[gmx-users] error estimates of free energy calculations

Jeroen van Bemmelen J.J.M.vanBemmelen at tnw.tudelft.nl
Thu May 10 23:57:59 CEST 2007

Dear GROMACS users,

To test my protocol, I have been trying to reproduce some of Berk 
Hess's hydration free energy results from his 2006 paper (J. Phys. 
Chem. B 110, 17616-17626, 2006). Although my obtained average free 
energies are quite comparable, my error estimates are much higher 
than the errors reported in that paper. I'd like to figure out what's 
causing this difference in accuracy, because I really need optimal 
accuracy for my future calculations.

I'm using GROMACS 3.3.1, the G53a6 force field and 3.0 nm 
dodecahedron simulation boxes with ~631 SPC waters. After 
mimimization and 500 ps of equilibration for each of the 21 equally 
spaced lambda-values, I simulated 5 ns for the propane, phenylalanine 
and asparagine analogues. Theoretically, this should give me a 
significantly better accuracy than the paper's 500 ps production runs 
(approx. 1/sqrt(10) times better).

Below the .mdp file I used for te production run of the solvated 

=== .mdp file ===
integrator               = sd
dt                       = 0.002
nsteps                   = 2500000
comm_mode                = none

nstxout                  = 50000
nstvout                  = 50000
nstfout                  = 50000
nstlog                   = 50000
nstxtcout                = 100

nstlist                  = 5

coulombtype              = pme
rvdw                     = 1.4

tc_grps                  = system
tau_t                    = 1.0
ref_t                    = 298.15
pcoupl                   = berendsen
tau_p                    = 0.5
compressibility          = 4.5e-5
ref_p                    = 1.01325

constraints              = all-bonds

free_energy              = yes
init_lambda              = 0.00
sc_alpha                 = 0.6
sc_power                 = 1.0
sc_sigma                 = 0.28
=== end of .mdp file ===

For the in vacuo simulations a similar protocol was used, but without 
pbc and cutoffs. The error estimates of the in vacuo run were 
negligibly small compared to those of the solvated system.

To the best of my knowledge, the only real difference in parameters 
is the pressure coupling. The paper uses stochastic pressure coupling 
which is not available in standard GROMACS 3.3.1. But I doubt that 
that should make this much of a difference.

My results in kJ/mol:
Val: 8.0 +/- 0.3
Phe: -1.9 +/- 0.6
Asn: -47.0 +/- 0.6

When I limt my calculation to the first 500 ps of my production runs,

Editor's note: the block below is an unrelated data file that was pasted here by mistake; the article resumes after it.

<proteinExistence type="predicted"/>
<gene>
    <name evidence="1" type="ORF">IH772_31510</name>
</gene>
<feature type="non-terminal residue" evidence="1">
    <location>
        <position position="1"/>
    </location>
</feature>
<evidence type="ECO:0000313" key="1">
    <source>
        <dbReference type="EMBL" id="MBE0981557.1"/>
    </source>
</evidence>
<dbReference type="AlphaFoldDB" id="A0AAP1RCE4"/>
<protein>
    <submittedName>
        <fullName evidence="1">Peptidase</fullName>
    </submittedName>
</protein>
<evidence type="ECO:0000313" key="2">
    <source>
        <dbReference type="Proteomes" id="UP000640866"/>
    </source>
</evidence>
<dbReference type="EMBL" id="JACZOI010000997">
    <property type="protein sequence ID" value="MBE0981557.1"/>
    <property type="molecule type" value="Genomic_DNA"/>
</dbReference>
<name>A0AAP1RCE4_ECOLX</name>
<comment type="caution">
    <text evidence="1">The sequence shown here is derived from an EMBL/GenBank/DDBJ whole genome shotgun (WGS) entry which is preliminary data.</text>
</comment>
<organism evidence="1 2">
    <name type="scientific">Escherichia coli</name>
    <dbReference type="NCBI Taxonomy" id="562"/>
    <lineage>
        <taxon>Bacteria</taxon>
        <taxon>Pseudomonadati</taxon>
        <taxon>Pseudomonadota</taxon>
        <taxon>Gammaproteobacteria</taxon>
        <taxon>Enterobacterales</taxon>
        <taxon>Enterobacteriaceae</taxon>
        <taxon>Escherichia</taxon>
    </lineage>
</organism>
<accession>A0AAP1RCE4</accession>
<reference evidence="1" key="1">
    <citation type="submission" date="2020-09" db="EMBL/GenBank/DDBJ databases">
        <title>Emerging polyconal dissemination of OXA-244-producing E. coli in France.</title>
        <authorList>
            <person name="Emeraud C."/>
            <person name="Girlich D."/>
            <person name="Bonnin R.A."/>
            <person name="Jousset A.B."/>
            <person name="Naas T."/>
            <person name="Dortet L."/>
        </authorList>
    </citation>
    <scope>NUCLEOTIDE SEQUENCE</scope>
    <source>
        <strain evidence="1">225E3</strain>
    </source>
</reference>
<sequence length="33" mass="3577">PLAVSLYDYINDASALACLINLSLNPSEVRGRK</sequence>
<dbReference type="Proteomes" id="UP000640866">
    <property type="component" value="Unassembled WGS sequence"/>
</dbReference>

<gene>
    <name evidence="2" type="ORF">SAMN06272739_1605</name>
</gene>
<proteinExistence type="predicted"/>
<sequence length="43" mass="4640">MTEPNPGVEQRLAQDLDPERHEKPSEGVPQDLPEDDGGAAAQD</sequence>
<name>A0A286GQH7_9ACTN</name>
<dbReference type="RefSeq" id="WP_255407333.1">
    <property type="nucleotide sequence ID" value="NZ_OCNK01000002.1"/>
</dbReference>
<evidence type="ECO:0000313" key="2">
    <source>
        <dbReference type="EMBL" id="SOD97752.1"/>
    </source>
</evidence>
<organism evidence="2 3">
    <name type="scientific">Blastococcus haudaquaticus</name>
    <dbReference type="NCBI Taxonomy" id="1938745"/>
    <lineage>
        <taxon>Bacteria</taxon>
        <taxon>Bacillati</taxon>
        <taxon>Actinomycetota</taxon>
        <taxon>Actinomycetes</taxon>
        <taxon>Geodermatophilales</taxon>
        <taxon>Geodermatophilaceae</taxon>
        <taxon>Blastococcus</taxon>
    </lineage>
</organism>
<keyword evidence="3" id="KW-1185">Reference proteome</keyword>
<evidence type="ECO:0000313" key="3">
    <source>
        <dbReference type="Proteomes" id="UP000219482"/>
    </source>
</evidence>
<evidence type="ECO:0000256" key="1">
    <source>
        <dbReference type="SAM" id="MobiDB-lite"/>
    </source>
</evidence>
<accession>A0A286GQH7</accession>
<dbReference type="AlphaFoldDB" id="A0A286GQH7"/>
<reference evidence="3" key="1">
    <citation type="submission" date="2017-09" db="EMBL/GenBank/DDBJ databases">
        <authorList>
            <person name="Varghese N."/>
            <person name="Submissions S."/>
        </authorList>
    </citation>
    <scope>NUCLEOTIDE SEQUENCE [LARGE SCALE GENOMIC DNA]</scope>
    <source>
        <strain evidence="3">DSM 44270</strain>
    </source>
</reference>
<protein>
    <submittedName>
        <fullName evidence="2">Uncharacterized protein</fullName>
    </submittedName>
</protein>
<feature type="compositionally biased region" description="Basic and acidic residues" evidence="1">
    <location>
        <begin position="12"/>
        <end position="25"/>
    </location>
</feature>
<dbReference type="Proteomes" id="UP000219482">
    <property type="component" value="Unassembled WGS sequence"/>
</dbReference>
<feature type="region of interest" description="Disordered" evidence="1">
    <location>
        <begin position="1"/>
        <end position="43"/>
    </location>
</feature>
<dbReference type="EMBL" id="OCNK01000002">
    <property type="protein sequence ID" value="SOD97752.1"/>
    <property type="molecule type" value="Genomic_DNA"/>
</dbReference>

to be able to compare them directly to the paper's results, it 
unsurprisingly gets even worse (paper's results in parentheses):
Val: -7.7 +/- 1.0   (7.8 +/- 0.2)
Phe: -1.7 +/- 2.0   (-2.0 +/- 0.3)
Asn: -47.1 +/- 1.7   (-43.1 +/- 0.3)

My averages and error estimates for each lamda value were calculated 
with the -ee option of g_analyze (a block average fitting procedure, 
similar to the paper). The average free energies and total error 
estimates for each lambda-value were integrated with g_analyze -
integrate -xydy.

My accuracy is also significantly worse than the ones reported in A. 
Villa, J Comput Chem 23, 548-553, 2002 and J. Maccallum, J Comput 
Chem 24, 1930-1935, 2003. And it doesn't even come near to the 
extraordinary accuracy reported by Michael Shirts in his papers (who 
btw also uses 5 ns runs).

I read the recent discussion on this list about error estimation of 
free energie calulations (starting with 
http://www.gromacs.org/pipermail/gmx-users/2007-May/027237.html). But 
since I'm trying to reproduce Berk's results, also using the same 
error estimation procedure, I don't think that discussion gives a 
good explanation for my deviations.

Does somebody have a clue why my error estimates consistently are 
approx. 6 times worse? Am I doing something totally wrong here, 
either during simulation or during analysis? Should my error 
estimates be divided by some number that I'm not aware of?

I know this is a rather detailed question, but I really hope someone 
can help me with this. 

Many thanks in advance,

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